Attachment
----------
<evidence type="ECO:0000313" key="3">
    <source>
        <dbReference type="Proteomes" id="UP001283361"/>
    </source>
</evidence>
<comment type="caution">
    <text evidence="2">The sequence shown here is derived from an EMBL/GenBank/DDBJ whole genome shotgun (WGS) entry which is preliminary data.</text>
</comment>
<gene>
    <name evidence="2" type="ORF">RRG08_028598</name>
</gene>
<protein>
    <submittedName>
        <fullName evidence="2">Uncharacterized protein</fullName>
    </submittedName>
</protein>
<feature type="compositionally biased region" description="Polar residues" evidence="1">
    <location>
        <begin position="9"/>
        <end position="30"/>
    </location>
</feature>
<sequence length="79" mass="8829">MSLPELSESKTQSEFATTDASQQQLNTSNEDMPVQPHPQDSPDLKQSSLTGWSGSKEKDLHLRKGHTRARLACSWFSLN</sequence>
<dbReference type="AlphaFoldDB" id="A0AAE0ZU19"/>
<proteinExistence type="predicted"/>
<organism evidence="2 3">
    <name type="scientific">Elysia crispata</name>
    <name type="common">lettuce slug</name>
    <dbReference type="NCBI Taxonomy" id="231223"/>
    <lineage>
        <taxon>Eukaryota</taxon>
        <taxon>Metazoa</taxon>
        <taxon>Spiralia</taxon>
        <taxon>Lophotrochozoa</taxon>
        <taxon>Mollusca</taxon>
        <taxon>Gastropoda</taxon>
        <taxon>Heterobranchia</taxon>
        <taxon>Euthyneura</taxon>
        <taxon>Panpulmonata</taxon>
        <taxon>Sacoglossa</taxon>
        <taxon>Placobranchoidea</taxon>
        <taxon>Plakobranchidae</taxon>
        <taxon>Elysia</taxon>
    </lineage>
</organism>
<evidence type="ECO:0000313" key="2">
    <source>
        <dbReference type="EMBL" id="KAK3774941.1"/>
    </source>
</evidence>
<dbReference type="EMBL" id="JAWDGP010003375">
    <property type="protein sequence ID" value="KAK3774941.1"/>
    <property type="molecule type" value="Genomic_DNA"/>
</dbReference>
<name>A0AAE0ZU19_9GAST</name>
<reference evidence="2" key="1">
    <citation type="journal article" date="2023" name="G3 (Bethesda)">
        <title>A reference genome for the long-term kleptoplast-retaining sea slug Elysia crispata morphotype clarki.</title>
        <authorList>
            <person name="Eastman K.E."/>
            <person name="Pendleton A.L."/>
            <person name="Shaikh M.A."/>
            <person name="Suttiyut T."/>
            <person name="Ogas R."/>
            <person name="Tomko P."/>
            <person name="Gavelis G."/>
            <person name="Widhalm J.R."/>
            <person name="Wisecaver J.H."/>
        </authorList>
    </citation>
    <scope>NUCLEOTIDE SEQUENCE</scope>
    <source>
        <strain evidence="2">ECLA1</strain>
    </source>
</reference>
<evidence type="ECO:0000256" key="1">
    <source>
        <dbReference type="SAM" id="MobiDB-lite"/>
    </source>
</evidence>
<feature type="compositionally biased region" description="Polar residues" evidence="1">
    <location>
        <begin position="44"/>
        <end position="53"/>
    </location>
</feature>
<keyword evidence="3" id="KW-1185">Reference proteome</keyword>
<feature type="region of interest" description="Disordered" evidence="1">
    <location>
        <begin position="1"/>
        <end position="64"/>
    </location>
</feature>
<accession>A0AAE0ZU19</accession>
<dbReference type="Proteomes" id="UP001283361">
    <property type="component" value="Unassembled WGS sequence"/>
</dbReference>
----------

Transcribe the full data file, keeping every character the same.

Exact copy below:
<evidence type="ECO:0000313" key="3">
    <source>
        <dbReference type="Proteomes" id="UP001283361"/>
    </source>
</evidence>
<comment type="caution">
    <text evidence="2">The sequence shown here is derived from an EMBL/GenBank/DDBJ whole genome shotgun (WGS) entry which is preliminary data.</text>
</comment>
<gene>
    <name evidence="2" type="ORF">RRG08_028598</name>
</gene>
<protein>
    <submittedName>
        <fullName evidence="2">Uncharacterized protein</fullName>
    </submittedName>
</protein>
<feature type="compositionally biased region" description="Polar residues" evidence="1">
    <location>
        <begin position="9"/>
        <end position="30"/>
    </location>
</feature>
<sequence length="79" mass="8829">MSLPELSESKTQSEFATTDASQQQLNTSNEDMPVQPHPQDSPDLKQSSLTGWSGSKEKDLHLRKGHTRARLACSWFSLN</sequence>
<dbReference type="AlphaFoldDB" id="A0AAE0ZU19"/>
<proteinExistence type="predicted"/>
<organism evidence="2 3">
    <name type="scientific">Elysia crispata</name>
    <name type="common">lettuce slug</name>
    <dbReference type="NCBI Taxonomy" id="231223"/>
    <lineage>
        <taxon>Eukaryota</taxon>
        <taxon>Metazoa</taxon>
        <taxon>Spiralia</taxon>
        <taxon>Lophotrochozoa</taxon>
        <taxon>Mollusca</taxon>
        <taxon>Gastropoda</taxon>
        <taxon>Heterobranchia</taxon>
        <taxon>Euthyneura</taxon>
        <taxon>Panpulmonata</taxon>
        <taxon>Sacoglossa</taxon>
        <taxon>Placobranchoidea</taxon>
        <taxon>Plakobranchidae</taxon>
        <taxon>Elysia</taxon>
    </lineage>
</organism>
<evidence type="ECO:0000313" key="2">
    <source>
        <dbReference type="EMBL" id="KAK3774941.1"/>
    </source>
</evidence>
<dbReference type="EMBL" id="JAWDGP010003375">
    <property type="protein sequence ID" value="KAK3774941.1"/>
    <property type="molecule type" value="Genomic_DNA"/>
</dbReference>
<name>A0AAE0ZU19_9GAST</name>
<reference evidence="2" key="1">
    <citation type="journal article" date="2023" name="G3 (Bethesda)">
        <title>A reference genome for the long-term kleptoplast-retaining sea slug Elysia crispata morphotype clarki.</title>
        <authorList>
            <person name="Eastman K.E."/>
            <person name="Pendleton A.L."/>
            <person name="Shaikh M.A."/>
            <person name="Suttiyut T."/>
            <person name="Ogas R."/>
            <person name="Tomko P."/>
            <person name="Gavelis G."/>
            <person name="Widhalm J.R."/>
            <person name="Wisecaver J.H."/>
        </authorList>
    </citation>
    <scope>NUCLEOTIDE SEQUENCE</scope>
    <source>
        <strain evidence="2">ECLA1</strain>
    </source>
</reference>
<evidence type="ECO:0000256" key="1">
    <source>
        <dbReference type="SAM" id="MobiDB-lite"/>
    </source>
</evidence>
<feature type="compositionally biased region" description="Polar residues" evidence="1">
    <location>
        <begin position="44"/>
        <end position="53"/>
    </location>
</feature>
<keyword evidence="3" id="KW-1185">Reference proteome</keyword>
<feature type="region of interest" description="Disordered" evidence="1">
    <location>
        <begin position="1"/>
        <end position="64"/>
    </location>
</feature>
<accession>A0AAE0ZU19</accession>
<dbReference type="Proteomes" id="UP001283361">
    <property type="component" value="Unassembled WGS sequence"/>
</dbReference>